Christmas Reflection 2021

The great mystery of Christmas — the birth of a vulnerable, helpless infant — was the beginning of the wholistic transformation of the world — for it to become the home of God, and all that was created in God's authentic way of love.

“And the Word became flesh and dwelt among us, and we have seen his glory, glory as of the only Son from the Father, full of grace and truth.” (John 1:14, ESV)

The great mystery of Christmas – the birth of a vulnerable, helpless infant – was the beginning of the wholistic transformation of the world — for it to become the home of God, and all that was created in God’s authentic way of love.

With another year filled with the realisation of how broken we are, and how much we need Jesus’ transforming love, I am grateful for the lives and communities that have been able to be touched by the people of Interserve Te Riu Whakaoreore – that includes you!

Our missional engagement among the peoples of Asia, Aotearoa NZ, and the Arab World, has been and continues to be motivated by the incarnate life of Christ, and the message of his Gospel. Our vision to see lives and communities transformed through encounter with Jesus Christ is the heart of our work. For over 200 years, we have reached out to people across the globe who are marginalised because of their ethnicity, faith, education, and gender. 

I wanted to share a few little stories of what God has done in and through the people of Interserve Te Riu Whakaoreore in 2021.

In August 2021 we witnessed the withdrawal of Western forces and the paramilitary overthrow of the Central Asian country where we have been present for many years. We gathered for many hours to pray and uplift the situation and the people of this land, who have experienced much suffering. In the midst of that, friends of mine here in Auckland, whose families still live in the midst of the unfolding humanitarian crisis, were deeply concerned. Yet, my text messages to share that people across the globe were praying for their families were received with so much gratitude and humility. My friends shared: “You’re going above and beyond by praying for our people and our country! Thank you so much, this means so much to us. You are very special.”

A few months before August, I sat with our partner Paul in a Sunday service praying for and with two refugee women from this country. They wept. They hugged us. One of them shared with us that she feels ‘safe’ to join this gathering because we know Jesus. Just a couple of weeks ago, we received a text message from her saying “Please pray for me. I want to be a perfect Christian, and I want to do things for Jesus Christ’s church family – it is my dream.” This woman with me, the first time has taken communion I met her at this gathering. She wept in my arms… she had been journeyed with by one of our partners who served in her country for many years. When I shared with this partner that we had just taken communion with the women, our partner replied: “Susie, what a joy you have brought me tonight as I have read your text. Both women have been part of my life here in NZ since my return from overseas. M took communion beside me in July and I sat overcome with emotion. The first person from this country in my 25 years of involvement…I will keep praying!”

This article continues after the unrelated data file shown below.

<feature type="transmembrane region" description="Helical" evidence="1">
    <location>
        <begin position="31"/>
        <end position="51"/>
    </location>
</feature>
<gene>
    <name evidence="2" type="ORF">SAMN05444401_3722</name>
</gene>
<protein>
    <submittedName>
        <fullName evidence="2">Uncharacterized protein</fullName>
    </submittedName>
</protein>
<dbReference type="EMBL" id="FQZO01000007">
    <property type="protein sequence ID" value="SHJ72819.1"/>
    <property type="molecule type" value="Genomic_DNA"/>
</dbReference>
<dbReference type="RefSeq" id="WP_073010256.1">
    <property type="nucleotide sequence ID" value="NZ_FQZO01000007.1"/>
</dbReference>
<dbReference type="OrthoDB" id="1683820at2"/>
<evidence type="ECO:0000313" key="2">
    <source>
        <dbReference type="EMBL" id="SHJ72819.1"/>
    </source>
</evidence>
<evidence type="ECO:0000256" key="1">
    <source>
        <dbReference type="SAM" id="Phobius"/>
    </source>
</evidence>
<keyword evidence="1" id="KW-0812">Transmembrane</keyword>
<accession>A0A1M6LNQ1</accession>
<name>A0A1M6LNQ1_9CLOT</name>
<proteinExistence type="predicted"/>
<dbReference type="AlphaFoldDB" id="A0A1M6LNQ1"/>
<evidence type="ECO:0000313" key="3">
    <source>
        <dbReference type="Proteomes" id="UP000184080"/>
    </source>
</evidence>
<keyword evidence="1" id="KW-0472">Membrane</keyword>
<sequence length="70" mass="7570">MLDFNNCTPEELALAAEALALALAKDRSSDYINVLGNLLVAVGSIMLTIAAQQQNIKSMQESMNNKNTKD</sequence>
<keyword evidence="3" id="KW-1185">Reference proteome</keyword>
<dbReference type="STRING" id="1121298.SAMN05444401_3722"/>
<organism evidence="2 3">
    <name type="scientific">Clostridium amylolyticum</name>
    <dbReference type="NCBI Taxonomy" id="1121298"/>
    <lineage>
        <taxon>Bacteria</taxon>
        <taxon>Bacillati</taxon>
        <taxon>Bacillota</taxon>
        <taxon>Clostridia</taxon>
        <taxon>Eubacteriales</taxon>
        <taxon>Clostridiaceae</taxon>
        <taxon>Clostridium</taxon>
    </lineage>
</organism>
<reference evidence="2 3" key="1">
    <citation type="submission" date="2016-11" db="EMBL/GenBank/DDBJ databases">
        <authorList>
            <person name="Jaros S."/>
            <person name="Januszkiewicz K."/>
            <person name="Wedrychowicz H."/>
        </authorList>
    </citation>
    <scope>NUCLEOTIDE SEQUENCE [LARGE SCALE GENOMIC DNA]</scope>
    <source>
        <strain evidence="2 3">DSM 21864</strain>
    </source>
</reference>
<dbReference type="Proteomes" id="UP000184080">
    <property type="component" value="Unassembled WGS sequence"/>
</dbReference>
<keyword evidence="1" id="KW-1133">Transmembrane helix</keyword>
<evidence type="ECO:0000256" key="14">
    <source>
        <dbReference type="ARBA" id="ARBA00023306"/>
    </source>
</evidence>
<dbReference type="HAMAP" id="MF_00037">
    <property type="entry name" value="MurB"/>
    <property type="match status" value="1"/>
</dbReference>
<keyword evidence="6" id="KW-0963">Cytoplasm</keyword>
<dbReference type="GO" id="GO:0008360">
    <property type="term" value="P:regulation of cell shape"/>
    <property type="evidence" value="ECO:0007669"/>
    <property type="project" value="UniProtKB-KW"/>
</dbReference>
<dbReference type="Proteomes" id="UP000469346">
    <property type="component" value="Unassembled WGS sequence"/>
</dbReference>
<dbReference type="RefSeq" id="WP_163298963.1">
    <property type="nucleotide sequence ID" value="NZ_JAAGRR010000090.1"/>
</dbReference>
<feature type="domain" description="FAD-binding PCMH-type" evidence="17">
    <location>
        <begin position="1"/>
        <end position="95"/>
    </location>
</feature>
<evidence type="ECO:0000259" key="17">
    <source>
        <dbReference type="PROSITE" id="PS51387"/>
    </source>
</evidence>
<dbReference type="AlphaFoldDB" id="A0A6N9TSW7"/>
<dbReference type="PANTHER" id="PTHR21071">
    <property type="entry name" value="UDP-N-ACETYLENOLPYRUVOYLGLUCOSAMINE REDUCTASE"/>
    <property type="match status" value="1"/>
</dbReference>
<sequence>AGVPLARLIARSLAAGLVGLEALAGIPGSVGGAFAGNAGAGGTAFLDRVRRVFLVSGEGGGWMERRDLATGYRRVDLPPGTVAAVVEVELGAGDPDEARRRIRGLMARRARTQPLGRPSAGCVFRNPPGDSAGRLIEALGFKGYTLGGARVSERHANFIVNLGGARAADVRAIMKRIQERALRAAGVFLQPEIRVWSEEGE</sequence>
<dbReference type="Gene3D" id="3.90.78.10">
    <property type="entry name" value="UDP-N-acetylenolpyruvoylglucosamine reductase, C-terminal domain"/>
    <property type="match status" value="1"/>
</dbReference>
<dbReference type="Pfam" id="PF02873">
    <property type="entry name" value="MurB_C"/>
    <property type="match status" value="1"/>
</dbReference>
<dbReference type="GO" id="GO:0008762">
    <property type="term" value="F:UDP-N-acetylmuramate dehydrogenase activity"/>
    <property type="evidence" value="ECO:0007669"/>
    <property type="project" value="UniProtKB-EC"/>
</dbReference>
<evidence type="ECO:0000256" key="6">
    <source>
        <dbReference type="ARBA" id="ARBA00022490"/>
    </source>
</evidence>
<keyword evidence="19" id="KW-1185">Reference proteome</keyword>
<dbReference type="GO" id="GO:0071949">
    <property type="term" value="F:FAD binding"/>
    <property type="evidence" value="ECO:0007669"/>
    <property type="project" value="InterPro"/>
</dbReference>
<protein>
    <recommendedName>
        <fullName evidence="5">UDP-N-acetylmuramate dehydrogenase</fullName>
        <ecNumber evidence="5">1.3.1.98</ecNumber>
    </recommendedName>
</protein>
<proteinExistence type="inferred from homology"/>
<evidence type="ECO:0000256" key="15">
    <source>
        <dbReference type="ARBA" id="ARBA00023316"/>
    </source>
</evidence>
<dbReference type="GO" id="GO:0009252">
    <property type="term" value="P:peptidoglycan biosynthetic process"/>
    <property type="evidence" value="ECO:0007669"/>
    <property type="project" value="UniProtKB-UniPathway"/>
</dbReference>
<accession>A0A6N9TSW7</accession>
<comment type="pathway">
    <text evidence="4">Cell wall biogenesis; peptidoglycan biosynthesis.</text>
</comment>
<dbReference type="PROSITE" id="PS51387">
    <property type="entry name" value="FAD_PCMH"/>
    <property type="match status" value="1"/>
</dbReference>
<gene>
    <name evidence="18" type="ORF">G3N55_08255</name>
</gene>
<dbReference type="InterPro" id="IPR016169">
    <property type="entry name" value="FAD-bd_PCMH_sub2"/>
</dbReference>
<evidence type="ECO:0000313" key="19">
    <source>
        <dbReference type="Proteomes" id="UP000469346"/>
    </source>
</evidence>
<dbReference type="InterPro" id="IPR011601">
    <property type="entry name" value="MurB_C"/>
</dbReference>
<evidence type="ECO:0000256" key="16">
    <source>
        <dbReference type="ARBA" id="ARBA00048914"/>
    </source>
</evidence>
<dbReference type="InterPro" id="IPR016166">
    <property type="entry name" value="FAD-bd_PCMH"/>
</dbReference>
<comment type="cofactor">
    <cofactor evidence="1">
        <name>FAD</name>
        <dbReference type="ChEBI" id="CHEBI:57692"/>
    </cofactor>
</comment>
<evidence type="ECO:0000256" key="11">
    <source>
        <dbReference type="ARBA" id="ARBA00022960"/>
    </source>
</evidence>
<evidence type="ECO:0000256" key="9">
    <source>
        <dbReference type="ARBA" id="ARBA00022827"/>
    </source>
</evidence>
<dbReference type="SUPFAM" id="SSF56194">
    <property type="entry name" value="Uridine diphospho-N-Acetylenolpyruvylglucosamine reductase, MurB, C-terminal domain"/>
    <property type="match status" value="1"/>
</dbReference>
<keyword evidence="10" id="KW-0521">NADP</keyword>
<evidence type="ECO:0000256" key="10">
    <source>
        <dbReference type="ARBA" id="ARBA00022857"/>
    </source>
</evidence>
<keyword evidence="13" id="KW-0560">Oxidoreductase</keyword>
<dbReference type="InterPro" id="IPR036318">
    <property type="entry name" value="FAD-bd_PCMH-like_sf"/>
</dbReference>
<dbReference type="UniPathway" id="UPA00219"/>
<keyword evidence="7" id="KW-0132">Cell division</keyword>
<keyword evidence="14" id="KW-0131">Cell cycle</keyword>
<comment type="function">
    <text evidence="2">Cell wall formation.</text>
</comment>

Here are two more stories I recently read from Allen and Liz, who serve among refugees in Glasgow:
“One Wednesday, soon after we arrived, a Syrian father came looking for help. His gas supply had stopped working three days prior and he didn’t know why. His family was COLD! To complicate matters he speaks almost no English. What was needed was someone to sit with him and work out which supplier his falt was connected to; someone who can talk to the supplier on his behalf, and someone who is willing to advocate for him until the matter is resolved. This takes time and patience, a lot of backward and forwards interpretation, and sometimes being insistent when the person on the phone tries to deflect responsibility. After a full day of multiple phone calls, the gas supply to his flat was finally reinstated at 11 PM. The following week the entire process was repeated for his electricity supply.”

“While in Glasgow, our Birmingham friends are not forgotten. We call our closest friends every week. During the lockdown, one of Liz’s friends asked if she can read the New Testament (Injeel) with Liz on Zoom. Most Muslims recite the Qu’ran in Arabic and may not understand all they read. For the first time in her fifties, this woman is learning to comprehend and question God’s word as she reads. It is a delight to see her excitement when she understands and retells the story in her own words. She can’t wait to share the stories with her family too.”

I trust these stories of hope fill you with delight and faith, and that in the midst of the challenges and the brokenness we experience and witness, God is on the move…transforming lives and drawing His people towards the truth.

As we celebrate Christmas may the video of John 1 in the languages of our people around the globe strengthen your faith in God’s love, and affirm your commitment to support our vision to lives and communities transformed through encounter with Jesus Christ.

Meri Kirihimete ki a koe me te whānau.

Susie Couch
Tumu Whakarae | National Leader
Interserve Te Riu Whakaoreore

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